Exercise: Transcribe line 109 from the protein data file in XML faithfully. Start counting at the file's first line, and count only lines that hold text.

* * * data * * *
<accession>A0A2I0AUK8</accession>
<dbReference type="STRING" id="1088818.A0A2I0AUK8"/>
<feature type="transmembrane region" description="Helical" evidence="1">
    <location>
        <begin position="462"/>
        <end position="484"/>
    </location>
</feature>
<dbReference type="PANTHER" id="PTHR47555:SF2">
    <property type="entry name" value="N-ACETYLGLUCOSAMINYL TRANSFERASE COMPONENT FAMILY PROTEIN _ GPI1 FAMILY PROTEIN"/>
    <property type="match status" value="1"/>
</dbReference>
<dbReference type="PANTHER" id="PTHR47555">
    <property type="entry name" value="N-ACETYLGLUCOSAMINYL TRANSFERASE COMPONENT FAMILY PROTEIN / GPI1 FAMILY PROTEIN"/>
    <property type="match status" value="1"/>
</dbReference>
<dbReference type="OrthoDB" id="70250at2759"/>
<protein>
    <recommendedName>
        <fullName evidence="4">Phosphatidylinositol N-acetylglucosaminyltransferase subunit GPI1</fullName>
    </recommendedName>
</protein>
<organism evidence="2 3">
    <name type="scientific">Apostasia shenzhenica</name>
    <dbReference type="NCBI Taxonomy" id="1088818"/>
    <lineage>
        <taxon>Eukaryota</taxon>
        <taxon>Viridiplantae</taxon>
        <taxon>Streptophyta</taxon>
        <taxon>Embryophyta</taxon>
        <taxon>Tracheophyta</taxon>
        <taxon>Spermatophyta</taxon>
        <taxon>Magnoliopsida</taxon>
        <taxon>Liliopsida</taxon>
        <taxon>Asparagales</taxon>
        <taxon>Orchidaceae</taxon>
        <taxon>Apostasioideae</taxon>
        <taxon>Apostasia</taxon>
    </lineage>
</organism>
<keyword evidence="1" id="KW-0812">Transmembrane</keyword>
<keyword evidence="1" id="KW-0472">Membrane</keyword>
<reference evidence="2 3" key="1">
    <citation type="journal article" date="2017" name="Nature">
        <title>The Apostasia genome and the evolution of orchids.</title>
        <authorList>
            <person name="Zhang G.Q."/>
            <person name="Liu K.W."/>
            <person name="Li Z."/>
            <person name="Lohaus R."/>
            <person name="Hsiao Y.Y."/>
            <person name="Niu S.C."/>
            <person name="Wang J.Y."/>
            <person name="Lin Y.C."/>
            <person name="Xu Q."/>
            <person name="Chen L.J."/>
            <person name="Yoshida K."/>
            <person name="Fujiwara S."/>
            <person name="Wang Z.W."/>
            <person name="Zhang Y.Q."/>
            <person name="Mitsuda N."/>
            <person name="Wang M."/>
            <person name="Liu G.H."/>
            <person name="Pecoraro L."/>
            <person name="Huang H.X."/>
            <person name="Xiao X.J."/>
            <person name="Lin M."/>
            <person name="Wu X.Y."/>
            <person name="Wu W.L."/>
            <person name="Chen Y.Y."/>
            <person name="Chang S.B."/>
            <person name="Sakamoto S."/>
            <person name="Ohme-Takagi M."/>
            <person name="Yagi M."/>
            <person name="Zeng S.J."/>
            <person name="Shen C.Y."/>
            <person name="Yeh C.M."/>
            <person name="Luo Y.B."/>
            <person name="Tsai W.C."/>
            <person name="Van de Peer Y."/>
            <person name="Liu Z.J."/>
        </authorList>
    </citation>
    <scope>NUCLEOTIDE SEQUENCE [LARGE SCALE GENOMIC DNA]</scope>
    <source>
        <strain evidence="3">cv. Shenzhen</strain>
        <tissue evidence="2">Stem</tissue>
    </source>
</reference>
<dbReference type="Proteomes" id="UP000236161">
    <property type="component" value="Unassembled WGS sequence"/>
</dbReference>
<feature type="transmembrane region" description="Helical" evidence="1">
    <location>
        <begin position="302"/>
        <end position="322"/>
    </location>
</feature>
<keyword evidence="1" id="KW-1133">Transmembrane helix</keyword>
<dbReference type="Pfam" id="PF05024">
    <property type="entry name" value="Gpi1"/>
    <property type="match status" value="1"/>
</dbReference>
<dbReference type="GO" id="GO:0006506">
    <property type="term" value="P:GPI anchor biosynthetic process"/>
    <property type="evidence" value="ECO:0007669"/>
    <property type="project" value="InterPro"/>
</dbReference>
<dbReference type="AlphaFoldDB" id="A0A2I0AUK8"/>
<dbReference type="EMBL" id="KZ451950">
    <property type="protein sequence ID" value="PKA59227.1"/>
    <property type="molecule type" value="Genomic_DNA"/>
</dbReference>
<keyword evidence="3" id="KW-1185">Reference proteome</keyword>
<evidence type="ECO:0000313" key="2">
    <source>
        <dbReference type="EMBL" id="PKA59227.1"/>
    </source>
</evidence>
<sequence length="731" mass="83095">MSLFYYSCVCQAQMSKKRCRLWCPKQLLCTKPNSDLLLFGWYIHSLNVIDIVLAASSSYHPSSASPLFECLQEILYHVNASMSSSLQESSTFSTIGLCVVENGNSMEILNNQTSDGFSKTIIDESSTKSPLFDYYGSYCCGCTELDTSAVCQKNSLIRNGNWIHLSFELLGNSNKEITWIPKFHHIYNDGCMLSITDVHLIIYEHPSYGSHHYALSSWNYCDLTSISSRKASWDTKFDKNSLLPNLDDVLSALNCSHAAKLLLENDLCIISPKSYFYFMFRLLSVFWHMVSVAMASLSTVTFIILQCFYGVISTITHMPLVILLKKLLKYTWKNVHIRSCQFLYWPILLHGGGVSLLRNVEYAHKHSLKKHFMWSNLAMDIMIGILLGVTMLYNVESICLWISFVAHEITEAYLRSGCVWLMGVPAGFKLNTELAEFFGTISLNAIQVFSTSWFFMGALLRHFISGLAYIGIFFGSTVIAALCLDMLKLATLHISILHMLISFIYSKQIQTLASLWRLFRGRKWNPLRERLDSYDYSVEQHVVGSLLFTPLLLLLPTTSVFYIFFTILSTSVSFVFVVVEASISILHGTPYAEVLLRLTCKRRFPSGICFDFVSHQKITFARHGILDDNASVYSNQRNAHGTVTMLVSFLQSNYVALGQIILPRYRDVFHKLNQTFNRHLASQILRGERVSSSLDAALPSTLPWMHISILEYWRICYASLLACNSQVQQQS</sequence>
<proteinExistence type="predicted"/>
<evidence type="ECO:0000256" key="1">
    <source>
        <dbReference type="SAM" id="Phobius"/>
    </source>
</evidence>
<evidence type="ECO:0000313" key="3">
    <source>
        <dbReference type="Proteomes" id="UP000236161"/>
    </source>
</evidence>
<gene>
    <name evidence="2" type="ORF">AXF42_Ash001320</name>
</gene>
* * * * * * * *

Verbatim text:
<dbReference type="AlphaFoldDB" id="A0A2I0AUK8"/>